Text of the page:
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Stand.

What I am writing about is far different from my usual train of thought. Perhaps, I just want to express what I feel about the recent case dubbed as ‘India Gang Rape’. A 23-year-old medical school graduate was sexually attacked mercilessly in a bus in Delhi; she died after weeks of struggling for her survival due to multiple major injuries–not to mention mental and emotional trauma–from the hands of the perpetrators.

Whenever I read about her story, it never fails to break my heart; and no, this is not about how media portrays rape cases. It is very devastating to see how a dream—life at that—is taken away from someone very hardworking and determined by just a group of cruel animals that destroyed her and her family without remorse.

However, what upsets me more is that there are people who have the audacity to blame rape victims (in general). As a woman her age with big dreams like she did, I am beyond appalled, disgusted and deeply insulted by the remarks; and to think I am just a concerned citizen. I could not even begin to imagine how these accusations, the stigma, the pity from people who do not know any better are affecting the families they left behind.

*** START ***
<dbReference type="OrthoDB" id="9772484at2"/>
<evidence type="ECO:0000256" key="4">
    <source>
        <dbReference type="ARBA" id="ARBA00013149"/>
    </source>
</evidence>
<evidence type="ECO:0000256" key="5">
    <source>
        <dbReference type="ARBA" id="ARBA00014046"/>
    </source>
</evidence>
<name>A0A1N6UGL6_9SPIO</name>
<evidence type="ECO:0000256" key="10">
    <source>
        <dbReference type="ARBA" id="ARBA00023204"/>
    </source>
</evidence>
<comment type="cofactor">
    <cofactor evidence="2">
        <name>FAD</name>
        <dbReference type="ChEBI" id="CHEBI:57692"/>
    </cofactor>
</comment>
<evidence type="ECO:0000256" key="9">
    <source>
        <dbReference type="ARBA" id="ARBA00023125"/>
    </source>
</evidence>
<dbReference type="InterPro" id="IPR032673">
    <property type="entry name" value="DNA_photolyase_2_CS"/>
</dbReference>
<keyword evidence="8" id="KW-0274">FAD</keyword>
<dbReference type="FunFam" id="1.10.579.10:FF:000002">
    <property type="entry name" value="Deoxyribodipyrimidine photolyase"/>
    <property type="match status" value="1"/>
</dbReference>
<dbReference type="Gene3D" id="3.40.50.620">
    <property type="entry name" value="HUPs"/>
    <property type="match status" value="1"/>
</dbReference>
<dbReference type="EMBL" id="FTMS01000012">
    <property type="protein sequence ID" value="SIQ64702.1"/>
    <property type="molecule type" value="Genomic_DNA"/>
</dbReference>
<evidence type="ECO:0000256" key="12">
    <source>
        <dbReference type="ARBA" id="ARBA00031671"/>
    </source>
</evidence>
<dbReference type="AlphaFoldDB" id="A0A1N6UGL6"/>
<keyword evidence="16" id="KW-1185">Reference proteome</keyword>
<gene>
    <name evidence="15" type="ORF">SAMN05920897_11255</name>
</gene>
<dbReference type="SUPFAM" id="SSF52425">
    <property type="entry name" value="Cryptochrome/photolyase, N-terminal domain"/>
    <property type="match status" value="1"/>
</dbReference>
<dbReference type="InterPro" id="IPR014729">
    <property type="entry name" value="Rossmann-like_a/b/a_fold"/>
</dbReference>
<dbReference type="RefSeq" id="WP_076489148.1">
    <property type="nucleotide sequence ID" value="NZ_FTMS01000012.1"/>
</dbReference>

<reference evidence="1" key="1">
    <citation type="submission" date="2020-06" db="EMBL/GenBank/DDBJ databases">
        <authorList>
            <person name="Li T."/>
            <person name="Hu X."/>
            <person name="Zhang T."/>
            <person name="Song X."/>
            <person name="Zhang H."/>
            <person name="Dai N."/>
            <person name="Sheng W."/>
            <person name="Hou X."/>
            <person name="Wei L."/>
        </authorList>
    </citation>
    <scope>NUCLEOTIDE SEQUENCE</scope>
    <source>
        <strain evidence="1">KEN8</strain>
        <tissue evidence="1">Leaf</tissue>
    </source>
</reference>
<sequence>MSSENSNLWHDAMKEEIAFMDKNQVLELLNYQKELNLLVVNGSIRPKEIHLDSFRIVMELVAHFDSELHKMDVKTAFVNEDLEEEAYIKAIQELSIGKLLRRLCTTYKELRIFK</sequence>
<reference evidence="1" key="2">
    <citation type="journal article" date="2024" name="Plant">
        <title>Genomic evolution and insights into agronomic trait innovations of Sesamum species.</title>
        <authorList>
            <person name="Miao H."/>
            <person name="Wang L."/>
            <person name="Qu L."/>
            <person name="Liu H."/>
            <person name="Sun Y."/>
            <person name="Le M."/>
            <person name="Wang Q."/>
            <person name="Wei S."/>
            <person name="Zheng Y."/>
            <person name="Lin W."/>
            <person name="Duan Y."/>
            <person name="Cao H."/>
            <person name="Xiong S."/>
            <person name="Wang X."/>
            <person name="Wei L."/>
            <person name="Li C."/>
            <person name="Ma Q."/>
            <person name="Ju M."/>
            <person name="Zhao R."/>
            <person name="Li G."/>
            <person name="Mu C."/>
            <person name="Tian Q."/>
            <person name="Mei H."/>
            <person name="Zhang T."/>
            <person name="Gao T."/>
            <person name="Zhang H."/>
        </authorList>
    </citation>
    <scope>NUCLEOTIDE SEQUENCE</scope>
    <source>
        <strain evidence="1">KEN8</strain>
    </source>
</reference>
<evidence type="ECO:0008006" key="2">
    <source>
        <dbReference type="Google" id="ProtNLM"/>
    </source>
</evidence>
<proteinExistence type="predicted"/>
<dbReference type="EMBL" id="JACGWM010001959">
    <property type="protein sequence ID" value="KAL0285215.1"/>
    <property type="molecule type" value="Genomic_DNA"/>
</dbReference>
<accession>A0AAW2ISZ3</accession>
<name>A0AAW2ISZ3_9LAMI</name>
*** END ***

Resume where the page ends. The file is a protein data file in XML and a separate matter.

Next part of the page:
People who blame victims have NO idea what victims are going/went through; their judgement is no different from that of the perpetrators. I do not want to hear any justifications that these allegations are caused by a patriarchal society, and that women are inferior to men. Fathers, and good men at that, will never ever wish their wives/sisters/daughters/female relatives to be put in that place; therefore, will not do any harm to women either. Never.